With central bank digital currencies — or CBDCs — on the agenda in many countries, the general manager of the Bank for International Settlements has weighed in on the role of the mainstream financial establishment in the emerging digital currency landscape.
Speaking at the Hoover Institution policy seminar on Jan. 27, Agustín Carstens argued for central banks to be front and center in issuing and controlling digital money:
“If digital money is to exist, the central bank must play a pivotal role, guaranteeing the stability of value, ensuring the elasticity of the aggregate supply of such money, and overseeing the overall security of the system. Such a system must not fail and cannot tolerate any serious mistakes.”
For Carstens, central banks and the existing financial architecture is better suited to ensuring trust and stability for digital currencies than a purely decentralized governance network. The BIS general manager doubled down on this line of argument, calling Bitcoin (BTC) a speculative asset and not money.
“Investors must be cognizant that Bitcoin may well break down altoget62168her. Scarcity and cryptography alone do not suffice to guarantee exchange,” Carstens added in reference to Bitcoin’s value proposition as money.
The BIS chief also described private stablecoin projects like Facebook’s Diem as being more credible than Bitcoin. Despite this assertion, Carstens argued against private stablecoins:
“Overall, private stablecoins cannot serve as the basis for a sound monetary system. There may yet be meaningful specific use cases for stablecoins. But to remain credible, they need to be heavily regulated and supervised. They need to build on the foundations and trust provided by existing central banks, and thus to be part of the existing financial system.”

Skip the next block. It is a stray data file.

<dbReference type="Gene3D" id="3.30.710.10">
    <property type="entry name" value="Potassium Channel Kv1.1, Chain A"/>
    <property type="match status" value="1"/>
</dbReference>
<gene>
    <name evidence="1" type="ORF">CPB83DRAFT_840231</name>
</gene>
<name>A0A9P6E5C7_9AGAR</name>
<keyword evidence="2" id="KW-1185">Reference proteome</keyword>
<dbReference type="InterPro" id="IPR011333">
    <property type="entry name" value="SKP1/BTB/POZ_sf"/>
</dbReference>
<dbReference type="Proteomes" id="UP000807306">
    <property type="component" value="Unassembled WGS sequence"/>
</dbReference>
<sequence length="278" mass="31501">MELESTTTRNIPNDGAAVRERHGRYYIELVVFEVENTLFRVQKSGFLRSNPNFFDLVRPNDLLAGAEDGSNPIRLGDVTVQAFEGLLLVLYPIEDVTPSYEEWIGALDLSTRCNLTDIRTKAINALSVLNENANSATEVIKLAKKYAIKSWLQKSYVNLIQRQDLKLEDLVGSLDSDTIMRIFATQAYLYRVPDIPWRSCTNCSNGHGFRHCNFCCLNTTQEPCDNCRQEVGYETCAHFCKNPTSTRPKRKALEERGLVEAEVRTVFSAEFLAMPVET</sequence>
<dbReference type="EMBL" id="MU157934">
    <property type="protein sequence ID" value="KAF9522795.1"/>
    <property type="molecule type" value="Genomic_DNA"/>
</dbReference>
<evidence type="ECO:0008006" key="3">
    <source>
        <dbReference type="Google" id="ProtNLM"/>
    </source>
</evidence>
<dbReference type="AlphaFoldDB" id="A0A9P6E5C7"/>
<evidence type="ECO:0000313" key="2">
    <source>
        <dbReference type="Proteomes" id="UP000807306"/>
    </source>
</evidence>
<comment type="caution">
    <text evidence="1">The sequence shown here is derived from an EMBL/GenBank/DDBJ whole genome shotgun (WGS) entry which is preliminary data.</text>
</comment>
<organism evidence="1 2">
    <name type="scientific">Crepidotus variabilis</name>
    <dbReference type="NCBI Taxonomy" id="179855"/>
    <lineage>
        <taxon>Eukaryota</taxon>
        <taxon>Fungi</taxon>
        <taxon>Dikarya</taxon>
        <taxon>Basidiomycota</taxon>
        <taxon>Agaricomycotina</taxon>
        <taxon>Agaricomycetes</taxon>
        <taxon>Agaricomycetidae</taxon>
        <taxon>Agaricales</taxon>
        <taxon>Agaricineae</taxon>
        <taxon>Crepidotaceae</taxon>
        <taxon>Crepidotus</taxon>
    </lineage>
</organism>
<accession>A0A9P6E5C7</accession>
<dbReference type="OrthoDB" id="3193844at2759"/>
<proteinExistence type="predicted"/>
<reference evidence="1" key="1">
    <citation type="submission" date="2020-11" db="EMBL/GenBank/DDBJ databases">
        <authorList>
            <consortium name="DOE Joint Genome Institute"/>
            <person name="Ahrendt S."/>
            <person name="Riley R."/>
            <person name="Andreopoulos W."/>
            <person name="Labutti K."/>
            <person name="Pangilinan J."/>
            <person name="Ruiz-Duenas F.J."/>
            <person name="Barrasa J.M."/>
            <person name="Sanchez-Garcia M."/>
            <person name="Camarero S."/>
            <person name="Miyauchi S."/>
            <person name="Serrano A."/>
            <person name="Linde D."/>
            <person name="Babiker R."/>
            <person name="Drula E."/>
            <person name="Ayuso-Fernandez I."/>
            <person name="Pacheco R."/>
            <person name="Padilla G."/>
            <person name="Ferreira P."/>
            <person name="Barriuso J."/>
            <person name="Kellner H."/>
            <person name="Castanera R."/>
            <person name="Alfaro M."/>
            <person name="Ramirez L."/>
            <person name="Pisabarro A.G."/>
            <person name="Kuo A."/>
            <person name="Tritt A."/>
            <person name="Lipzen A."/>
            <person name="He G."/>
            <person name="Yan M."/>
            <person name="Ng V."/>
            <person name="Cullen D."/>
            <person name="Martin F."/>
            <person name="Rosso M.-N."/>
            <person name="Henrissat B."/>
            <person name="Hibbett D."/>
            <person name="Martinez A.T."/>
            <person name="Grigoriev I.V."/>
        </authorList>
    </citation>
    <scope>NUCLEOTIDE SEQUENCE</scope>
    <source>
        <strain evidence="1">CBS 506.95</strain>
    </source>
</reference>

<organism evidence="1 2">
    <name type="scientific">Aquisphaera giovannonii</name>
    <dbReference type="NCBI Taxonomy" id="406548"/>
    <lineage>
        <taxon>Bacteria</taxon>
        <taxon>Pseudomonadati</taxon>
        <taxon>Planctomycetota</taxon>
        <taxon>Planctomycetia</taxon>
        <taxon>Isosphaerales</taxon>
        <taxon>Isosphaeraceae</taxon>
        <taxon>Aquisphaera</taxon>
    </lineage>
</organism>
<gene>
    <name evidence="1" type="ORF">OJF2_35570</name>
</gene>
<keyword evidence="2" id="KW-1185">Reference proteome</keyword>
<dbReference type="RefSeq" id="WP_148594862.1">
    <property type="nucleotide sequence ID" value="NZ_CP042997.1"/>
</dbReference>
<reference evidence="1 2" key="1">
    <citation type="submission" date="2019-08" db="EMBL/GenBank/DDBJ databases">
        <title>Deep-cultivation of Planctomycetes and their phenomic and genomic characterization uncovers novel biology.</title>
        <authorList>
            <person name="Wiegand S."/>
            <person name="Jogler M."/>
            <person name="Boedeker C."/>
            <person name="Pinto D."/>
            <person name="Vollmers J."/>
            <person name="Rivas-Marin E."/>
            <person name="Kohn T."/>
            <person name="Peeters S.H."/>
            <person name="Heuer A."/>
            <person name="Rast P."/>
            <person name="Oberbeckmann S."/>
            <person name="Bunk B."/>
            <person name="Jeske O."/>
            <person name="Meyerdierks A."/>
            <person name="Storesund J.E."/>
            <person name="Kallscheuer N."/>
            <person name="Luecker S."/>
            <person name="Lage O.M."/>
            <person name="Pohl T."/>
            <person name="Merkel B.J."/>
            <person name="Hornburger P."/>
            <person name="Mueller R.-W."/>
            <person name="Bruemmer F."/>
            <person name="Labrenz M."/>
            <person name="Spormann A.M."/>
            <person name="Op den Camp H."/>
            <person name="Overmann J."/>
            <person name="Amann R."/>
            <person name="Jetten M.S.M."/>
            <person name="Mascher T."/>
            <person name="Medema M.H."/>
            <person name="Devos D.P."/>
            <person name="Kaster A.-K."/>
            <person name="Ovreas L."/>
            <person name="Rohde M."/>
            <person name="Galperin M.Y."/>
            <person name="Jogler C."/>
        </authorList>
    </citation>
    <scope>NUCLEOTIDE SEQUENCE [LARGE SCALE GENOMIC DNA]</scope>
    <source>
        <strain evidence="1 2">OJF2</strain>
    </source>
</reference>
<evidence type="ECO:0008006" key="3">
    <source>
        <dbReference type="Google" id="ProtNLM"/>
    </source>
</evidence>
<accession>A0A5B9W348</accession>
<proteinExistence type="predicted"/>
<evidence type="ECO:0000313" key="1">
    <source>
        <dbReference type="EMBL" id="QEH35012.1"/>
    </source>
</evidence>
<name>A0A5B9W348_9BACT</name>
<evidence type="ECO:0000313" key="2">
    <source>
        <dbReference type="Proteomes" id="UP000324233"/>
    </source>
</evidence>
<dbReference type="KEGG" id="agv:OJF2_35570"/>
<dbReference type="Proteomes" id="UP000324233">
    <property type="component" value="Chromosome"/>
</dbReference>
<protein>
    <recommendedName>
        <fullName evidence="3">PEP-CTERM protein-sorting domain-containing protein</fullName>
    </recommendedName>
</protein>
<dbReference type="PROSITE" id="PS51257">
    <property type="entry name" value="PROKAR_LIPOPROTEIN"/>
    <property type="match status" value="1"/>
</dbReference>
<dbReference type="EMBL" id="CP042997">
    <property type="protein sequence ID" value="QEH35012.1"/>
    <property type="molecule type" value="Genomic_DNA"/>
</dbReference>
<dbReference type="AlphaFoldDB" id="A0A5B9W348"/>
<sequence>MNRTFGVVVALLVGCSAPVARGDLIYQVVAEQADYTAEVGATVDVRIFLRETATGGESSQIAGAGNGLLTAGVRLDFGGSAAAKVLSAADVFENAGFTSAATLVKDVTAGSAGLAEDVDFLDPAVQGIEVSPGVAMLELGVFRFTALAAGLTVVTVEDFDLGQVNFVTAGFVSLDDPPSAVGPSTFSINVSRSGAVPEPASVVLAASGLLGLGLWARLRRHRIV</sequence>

Back in December 2019, Carstens expressed fears that central banks could lose their relevance amid the emergence of private cryptos. Indeed, several stakeholders in the global financial system have advocated strict regulations for stablecoins.
On the subject of CBDCs, the BIS general manager downplayed claims that sovereign digital currencies like China’s e-yuan could significantly challenge U.S. dollar hegemony. On the domestic front, Carstens declared that national CBDCs be put to a variety of uses such as monetary policy transmission and interest rate management.
As part of the address, Carstens expressed the belief that CBDCs should run complementary to the existing cash system. According to Carstens, completely replacing all bank accounts and cash with digital currencies is both undesirable and unrealistic.
As previously reported by Cointelegraph, a recent BIS survey showed that 86% of major central banks are actively exploring CBDCs. Earlier in January, reports also emerged that the BIS Innovation Hub planned to embark on several CBDC-related trials in 2021.
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